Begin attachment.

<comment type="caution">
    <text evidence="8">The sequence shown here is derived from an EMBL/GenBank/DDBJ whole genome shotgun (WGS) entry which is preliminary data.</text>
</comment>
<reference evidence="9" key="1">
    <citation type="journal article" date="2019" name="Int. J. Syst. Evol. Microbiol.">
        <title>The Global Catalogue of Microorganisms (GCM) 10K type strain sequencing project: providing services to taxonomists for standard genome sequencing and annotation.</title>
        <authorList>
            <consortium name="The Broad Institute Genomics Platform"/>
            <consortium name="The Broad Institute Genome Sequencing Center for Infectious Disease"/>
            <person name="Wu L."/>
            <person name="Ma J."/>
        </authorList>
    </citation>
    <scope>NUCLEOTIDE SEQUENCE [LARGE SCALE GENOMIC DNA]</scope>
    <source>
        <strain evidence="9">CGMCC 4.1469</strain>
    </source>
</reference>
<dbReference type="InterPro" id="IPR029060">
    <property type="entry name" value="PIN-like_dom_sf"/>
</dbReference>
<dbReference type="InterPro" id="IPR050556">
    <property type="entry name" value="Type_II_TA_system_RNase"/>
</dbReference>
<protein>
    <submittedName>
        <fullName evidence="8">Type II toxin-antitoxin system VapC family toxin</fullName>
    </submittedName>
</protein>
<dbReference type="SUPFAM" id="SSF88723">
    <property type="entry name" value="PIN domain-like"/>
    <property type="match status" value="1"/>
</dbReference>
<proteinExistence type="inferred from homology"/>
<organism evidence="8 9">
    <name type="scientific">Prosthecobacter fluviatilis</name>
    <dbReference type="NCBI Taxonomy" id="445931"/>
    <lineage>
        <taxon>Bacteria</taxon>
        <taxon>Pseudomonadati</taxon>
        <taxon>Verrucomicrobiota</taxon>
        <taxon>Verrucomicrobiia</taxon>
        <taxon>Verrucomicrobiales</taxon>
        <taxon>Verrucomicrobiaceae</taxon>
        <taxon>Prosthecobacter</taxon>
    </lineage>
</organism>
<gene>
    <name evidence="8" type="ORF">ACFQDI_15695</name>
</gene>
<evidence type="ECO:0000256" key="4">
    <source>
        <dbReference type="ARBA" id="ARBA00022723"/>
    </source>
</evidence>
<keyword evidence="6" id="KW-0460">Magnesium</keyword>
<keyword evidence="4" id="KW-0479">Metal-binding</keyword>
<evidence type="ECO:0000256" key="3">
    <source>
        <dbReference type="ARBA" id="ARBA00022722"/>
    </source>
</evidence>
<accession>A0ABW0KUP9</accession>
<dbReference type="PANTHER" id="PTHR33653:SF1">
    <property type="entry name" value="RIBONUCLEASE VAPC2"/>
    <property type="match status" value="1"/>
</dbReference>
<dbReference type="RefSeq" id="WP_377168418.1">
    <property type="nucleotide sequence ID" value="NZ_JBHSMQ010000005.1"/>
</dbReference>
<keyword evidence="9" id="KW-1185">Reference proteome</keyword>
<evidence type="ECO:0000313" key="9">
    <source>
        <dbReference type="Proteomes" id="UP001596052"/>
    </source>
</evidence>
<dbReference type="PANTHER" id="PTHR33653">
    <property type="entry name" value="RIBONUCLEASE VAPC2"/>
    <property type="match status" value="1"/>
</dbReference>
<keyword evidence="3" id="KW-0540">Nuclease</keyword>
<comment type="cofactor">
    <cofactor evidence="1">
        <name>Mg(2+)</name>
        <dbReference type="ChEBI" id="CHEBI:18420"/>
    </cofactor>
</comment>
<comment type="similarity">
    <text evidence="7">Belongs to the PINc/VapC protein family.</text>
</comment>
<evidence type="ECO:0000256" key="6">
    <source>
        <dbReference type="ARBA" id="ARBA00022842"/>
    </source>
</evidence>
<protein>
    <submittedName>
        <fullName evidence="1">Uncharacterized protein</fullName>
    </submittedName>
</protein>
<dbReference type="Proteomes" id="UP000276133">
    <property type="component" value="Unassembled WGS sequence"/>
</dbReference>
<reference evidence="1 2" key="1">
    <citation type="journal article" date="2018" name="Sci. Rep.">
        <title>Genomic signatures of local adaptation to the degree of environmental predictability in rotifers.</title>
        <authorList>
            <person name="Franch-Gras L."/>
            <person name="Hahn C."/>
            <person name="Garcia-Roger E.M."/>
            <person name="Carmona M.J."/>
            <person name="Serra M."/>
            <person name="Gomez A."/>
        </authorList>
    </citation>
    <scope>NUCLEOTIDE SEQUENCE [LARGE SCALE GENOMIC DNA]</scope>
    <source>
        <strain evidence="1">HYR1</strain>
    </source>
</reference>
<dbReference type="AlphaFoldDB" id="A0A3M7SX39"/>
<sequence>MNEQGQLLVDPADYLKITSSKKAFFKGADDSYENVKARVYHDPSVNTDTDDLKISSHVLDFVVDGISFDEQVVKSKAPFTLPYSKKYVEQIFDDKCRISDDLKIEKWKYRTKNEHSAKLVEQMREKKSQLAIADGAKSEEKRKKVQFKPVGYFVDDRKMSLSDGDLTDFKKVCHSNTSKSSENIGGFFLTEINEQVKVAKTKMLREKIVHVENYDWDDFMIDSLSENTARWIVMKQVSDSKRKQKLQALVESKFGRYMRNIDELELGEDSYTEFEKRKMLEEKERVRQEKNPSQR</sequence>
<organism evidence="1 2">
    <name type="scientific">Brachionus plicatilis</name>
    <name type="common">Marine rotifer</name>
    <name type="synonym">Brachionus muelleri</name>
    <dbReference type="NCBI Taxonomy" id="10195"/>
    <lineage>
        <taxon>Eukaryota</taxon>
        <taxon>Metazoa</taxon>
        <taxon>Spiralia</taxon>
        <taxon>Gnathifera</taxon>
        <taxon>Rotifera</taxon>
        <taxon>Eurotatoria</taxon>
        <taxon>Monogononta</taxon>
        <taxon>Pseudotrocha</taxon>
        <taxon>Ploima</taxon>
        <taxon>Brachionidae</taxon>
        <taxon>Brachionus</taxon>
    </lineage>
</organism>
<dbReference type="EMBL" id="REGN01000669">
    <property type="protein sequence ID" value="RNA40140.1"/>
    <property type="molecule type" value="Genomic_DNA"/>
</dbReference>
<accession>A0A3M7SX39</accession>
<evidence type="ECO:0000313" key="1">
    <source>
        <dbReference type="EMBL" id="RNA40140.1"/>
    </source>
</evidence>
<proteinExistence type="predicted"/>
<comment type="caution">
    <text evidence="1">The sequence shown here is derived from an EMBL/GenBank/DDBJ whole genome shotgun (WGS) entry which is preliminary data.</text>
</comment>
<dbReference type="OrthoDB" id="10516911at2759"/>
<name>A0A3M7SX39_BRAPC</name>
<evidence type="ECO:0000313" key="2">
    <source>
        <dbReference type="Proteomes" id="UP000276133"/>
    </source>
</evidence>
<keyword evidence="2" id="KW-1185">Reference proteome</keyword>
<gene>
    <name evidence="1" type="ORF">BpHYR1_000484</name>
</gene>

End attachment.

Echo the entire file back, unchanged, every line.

<comment type="caution">
    <text evidence="8">The sequence shown here is derived from an EMBL/GenBank/DDBJ whole genome shotgun (WGS) entry which is preliminary data.</text>
</comment>
<reference evidence="9" key="1">
    <citation type="journal article" date="2019" name="Int. J. Syst. Evol. Microbiol.">
        <title>The Global Catalogue of Microorganisms (GCM) 10K type strain sequencing project: providing services to taxonomists for standard genome sequencing and annotation.</title>
        <authorList>
            <consortium name="The Broad Institute Genomics Platform"/>
            <consortium name="The Broad Institute Genome Sequencing Center for Infectious Disease"/>
            <person name="Wu L."/>
            <person name="Ma J."/>
        </authorList>
    </citation>
    <scope>NUCLEOTIDE SEQUENCE [LARGE SCALE GENOMIC DNA]</scope>
    <source>
        <strain evidence="9">CGMCC 4.1469</strain>
    </source>
</reference>
<dbReference type="InterPro" id="IPR029060">
    <property type="entry name" value="PIN-like_dom_sf"/>
</dbReference>
<dbReference type="InterPro" id="IPR050556">
    <property type="entry name" value="Type_II_TA_system_RNase"/>
</dbReference>
<protein>
    <submittedName>
        <fullName evidence="8">Type II toxin-antitoxin system VapC family toxin</fullName>
    </submittedName>
</protein>
<dbReference type="SUPFAM" id="SSF88723">
    <property type="entry name" value="PIN domain-like"/>
    <property type="match status" value="1"/>
</dbReference>
<proteinExistence type="inferred from homology"/>
<organism evidence="8 9">
    <name type="scientific">Prosthecobacter fluviatilis</name>
    <dbReference type="NCBI Taxonomy" id="445931"/>
    <lineage>
        <taxon>Bacteria</taxon>
        <taxon>Pseudomonadati</taxon>
        <taxon>Verrucomicrobiota</taxon>
        <taxon>Verrucomicrobiia</taxon>
        <taxon>Verrucomicrobiales</taxon>
        <taxon>Verrucomicrobiaceae</taxon>
        <taxon>Prosthecobacter</taxon>
    </lineage>
</organism>
<gene>
    <name evidence="8" type="ORF">ACFQDI_15695</name>
</gene>
<evidence type="ECO:0000256" key="4">
    <source>
        <dbReference type="ARBA" id="ARBA00022723"/>
    </source>
</evidence>
<keyword evidence="6" id="KW-0460">Magnesium</keyword>
<keyword evidence="4" id="KW-0479">Metal-binding</keyword>
<evidence type="ECO:0000256" key="3">
    <source>
        <dbReference type="ARBA" id="ARBA00022722"/>
    </source>
</evidence>
<accession>A0ABW0KUP9</accession>
<dbReference type="PANTHER" id="PTHR33653:SF1">
    <property type="entry name" value="RIBONUCLEASE VAPC2"/>
    <property type="match status" value="1"/>
</dbReference>
<dbReference type="RefSeq" id="WP_377168418.1">
    <property type="nucleotide sequence ID" value="NZ_JBHSMQ010000005.1"/>
</dbReference>
<keyword evidence="9" id="KW-1185">Reference proteome</keyword>
<evidence type="ECO:0000313" key="9">
    <source>
        <dbReference type="Proteomes" id="UP001596052"/>
    </source>
</evidence>
<dbReference type="PANTHER" id="PTHR33653">
    <property type="entry name" value="RIBONUCLEASE VAPC2"/>
    <property type="match status" value="1"/>
</dbReference>
<keyword evidence="3" id="KW-0540">Nuclease</keyword>
<comment type="cofactor">
    <cofactor evidence="1">
        <name>Mg(2+)</name>
        <dbReference type="ChEBI" id="CHEBI:18420"/>
    </cofactor>
</comment>
<comment type="similarity">
    <text evidence="7">Belongs to the PINc/VapC protein family.</text>
</comment>
<evidence type="ECO:0000256" key="6">
    <source>
        <dbReference type="ARBA" id="ARBA00022842"/>
    </source>
</evidence>
<protein>
    <submittedName>
        <fullName evidence="1">Uncharacterized protein</fullName>
    </submittedName>
</protein>
<dbReference type="Proteomes" id="UP000276133">
    <property type="component" value="Unassembled WGS sequence"/>
</dbReference>
<reference evidence="1 2" key="1">
    <citation type="journal article" date="2018" name="Sci. Rep.">
        <title>Genomic signatures of local adaptation to the degree of environmental predictability in rotifers.</title>
        <authorList>
            <person name="Franch-Gras L."/>
            <person name="Hahn C."/>
            <person name="Garcia-Roger E.M."/>
            <person name="Carmona M.J."/>
            <person name="Serra M."/>
            <person name="Gomez A."/>
        </authorList>
    </citation>
    <scope>NUCLEOTIDE SEQUENCE [LARGE SCALE GENOMIC DNA]</scope>
    <source>
        <strain evidence="1">HYR1</strain>
    </source>
</reference>
<dbReference type="AlphaFoldDB" id="A0A3M7SX39"/>
<sequence>MNEQGQLLVDPADYLKITSSKKAFFKGADDSYENVKARVYHDPSVNTDTDDLKISSHVLDFVVDGISFDEQVVKSKAPFTLPYSKKYVEQIFDDKCRISDDLKIEKWKYRTKNEHSAKLVEQMREKKSQLAIADGAKSEEKRKKVQFKPVGYFVDDRKMSLSDGDLTDFKKVCHSNTSKSSENIGGFFLTEINEQVKVAKTKMLREKIVHVENYDWDDFMIDSLSENTARWIVMKQVSDSKRKQKLQALVESKFGRYMRNIDELELGEDSYTEFEKRKMLEEKERVRQEKNPSQR</sequence>
<organism evidence="1 2">
    <name type="scientific">Brachionus plicatilis</name>
    <name type="common">Marine rotifer</name>
    <name type="synonym">Brachionus muelleri</name>
    <dbReference type="NCBI Taxonomy" id="10195"/>
    <lineage>
        <taxon>Eukaryota</taxon>
        <taxon>Metazoa</taxon>
        <taxon>Spiralia</taxon>
        <taxon>Gnathifera</taxon>
        <taxon>Rotifera</taxon>
        <taxon>Eurotatoria</taxon>
        <taxon>Monogononta</taxon>
        <taxon>Pseudotrocha</taxon>
        <taxon>Ploima</taxon>
        <taxon>Brachionidae</taxon>
        <taxon>Brachionus</taxon>
    </lineage>
</organism>
<dbReference type="EMBL" id="REGN01000669">
    <property type="protein sequence ID" value="RNA40140.1"/>
    <property type="molecule type" value="Genomic_DNA"/>
</dbReference>
<accession>A0A3M7SX39</accession>
<evidence type="ECO:0000313" key="1">
    <source>
        <dbReference type="EMBL" id="RNA40140.1"/>
    </source>
</evidence>
<proteinExistence type="predicted"/>
<comment type="caution">
    <text evidence="1">The sequence shown here is derived from an EMBL/GenBank/DDBJ whole genome shotgun (WGS) entry which is preliminary data.</text>
</comment>
<dbReference type="OrthoDB" id="10516911at2759"/>
<name>A0A3M7SX39_BRAPC</name>
<evidence type="ECO:0000313" key="2">
    <source>
        <dbReference type="Proteomes" id="UP000276133"/>
    </source>
</evidence>
<keyword evidence="2" id="KW-1185">Reference proteome</keyword>
<gene>
    <name evidence="1" type="ORF">BpHYR1_000484</name>
</gene>